As a result of measuring the optical physical property of the crystalline silicon film formed in the above manner and investigating a dependency of the activating energy on the dose, the same relationship as that in the first embodiment is obtained. The relationship is exhibited that the silicon film which is initially of a weak n-type became intrinsic with an increase in the dose and thereafter is shifted to the p-type.

Even when the protective silicon oxide film is removed after doping and the KrF excimer laser is again irradiated, the same characteristic is obtained. In this case, it is better that the energy density of the laser is 150 to 250 mJ/cm2 and the substrate temperature is a room temperature.

(Fourth Embodiment)

As in the first embodiment, a base silicon oxide film having a thickness of 2000 Å is formed on a glass substrate, and an amorphous silicon film having a thickness of 500 Å is formed on the base silicon oxide film, continuously by plasma CVD. The silicon film is crystallized by irradiating the KrF excimer laser. It is better that the energy density is 450 to 600 mJ/cm2 and the substrate temperature is 350° C. A protective silicon oxide film having a thickness of 1200 Å is deposited by plasma CVD. Then, boron is introduced by ion doping. The doping gas is diborane (B2 H6) of 5% diluted with hydrogen, and an accelerating voltage is 30 kV. The dose is changed from 6×1012 to 2×1014 atoms/cm2. In doping, the substrate temperature is 100 to 400° C., e.g., 250° C.

As a result of measuring the optical physical property of the crystalline silicon film formed in the above manner and investigating a dependency of the activating energy on the dose, the same relationship as that in the first embodiment is obtained. The relationship is exhibited that the silicon film which is initially of a weak n-type became intrinsic with an increase in the dose and thereafter is shifted to the p-type.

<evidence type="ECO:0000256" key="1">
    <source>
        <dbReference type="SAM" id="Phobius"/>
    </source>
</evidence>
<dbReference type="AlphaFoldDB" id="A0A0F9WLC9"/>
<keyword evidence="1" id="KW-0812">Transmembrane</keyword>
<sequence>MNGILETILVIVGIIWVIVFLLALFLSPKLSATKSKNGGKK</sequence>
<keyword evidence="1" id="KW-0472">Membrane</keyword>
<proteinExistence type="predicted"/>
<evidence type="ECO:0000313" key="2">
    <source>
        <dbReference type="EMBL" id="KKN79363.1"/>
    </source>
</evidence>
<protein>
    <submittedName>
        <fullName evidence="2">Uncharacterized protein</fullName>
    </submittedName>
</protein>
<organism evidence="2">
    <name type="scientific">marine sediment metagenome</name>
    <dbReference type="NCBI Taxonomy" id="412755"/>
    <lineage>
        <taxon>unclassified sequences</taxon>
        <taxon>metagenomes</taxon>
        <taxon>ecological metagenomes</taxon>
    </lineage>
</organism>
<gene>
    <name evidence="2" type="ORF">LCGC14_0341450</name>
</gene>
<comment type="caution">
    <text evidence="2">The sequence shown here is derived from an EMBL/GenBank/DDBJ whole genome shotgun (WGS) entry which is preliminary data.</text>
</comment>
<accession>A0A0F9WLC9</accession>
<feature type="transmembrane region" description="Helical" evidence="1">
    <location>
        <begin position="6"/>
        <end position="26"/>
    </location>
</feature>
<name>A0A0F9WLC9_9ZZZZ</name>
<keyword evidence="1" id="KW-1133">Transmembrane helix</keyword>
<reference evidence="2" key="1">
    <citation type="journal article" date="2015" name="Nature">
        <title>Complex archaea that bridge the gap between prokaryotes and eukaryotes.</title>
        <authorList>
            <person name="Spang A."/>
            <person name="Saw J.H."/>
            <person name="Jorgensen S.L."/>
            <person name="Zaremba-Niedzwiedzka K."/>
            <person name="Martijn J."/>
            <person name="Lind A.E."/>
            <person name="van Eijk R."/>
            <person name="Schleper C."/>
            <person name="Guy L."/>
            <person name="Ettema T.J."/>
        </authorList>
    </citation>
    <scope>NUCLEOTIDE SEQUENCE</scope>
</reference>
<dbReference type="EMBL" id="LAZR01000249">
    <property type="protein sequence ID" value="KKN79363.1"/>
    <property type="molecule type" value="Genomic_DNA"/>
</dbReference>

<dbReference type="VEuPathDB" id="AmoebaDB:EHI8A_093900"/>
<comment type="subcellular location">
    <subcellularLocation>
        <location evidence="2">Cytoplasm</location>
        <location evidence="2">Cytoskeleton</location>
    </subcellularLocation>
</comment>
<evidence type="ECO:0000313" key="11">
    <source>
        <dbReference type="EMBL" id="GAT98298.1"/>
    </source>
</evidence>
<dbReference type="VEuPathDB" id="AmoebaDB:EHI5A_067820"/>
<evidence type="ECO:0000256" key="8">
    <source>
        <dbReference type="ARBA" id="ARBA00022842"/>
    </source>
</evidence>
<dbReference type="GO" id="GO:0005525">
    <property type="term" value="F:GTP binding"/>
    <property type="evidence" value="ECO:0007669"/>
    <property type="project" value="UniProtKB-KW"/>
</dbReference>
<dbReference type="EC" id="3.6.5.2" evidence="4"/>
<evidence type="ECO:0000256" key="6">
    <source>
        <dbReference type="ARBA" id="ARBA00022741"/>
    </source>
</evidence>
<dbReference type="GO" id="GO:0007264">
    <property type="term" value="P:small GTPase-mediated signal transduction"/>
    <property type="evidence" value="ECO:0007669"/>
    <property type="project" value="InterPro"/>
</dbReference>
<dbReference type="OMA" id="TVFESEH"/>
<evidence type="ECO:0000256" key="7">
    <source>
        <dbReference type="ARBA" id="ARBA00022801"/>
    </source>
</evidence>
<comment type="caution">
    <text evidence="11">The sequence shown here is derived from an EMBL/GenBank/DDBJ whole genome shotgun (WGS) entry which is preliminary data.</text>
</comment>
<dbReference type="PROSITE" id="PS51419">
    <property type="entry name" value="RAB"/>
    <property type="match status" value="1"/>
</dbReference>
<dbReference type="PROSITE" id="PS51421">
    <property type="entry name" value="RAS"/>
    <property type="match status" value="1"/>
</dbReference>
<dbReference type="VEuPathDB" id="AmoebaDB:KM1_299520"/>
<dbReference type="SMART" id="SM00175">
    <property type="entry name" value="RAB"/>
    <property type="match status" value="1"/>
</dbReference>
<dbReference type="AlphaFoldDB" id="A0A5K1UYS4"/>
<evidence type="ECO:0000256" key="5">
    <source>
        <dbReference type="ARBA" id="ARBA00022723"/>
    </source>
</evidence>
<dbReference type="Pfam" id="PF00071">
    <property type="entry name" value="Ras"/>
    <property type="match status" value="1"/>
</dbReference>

Even when the protective silicon oxide film is removed after doping and the KrF excimer laser is again irradiated, the same characteristic is obtained. In this case, it is preferable that the energy density of the laser is 150 to 250 mJ/cm2 and the substrate temperature is a room temperature.

(Fifth Embodiment)

In this embodiment, a channel doping process is performed during a TFT producing process, which exhibits a method of producing a TFT particularly having an excellent characteristic. Specifically, this embodiment exhibits a producing method which is excellent in the controllability of Vth, and which reduces the dispersion of Vth in producing a plurality of TFTs on the same substrate. A description will be given to processes until a channel doping process, but processes after the channel doping process to the completion of the TFT are described below. The transistor can be formed from the film obtained in this embodiment by a general method.

A TFT before being doped under producing is prepared. TN the state where the TFT is being produced, a silicon oxide film having a thickness of 3000 Å is formed on a glass substrate (Corning 7059) as a base layer, a crystalline silicon film having a thickness of 500 Å is formed on the silicon oxide film, and a silicon oxide film having a thickness of 1200 Å is formed on the crystalline silicon film. The thickness of those films may be set to a required one.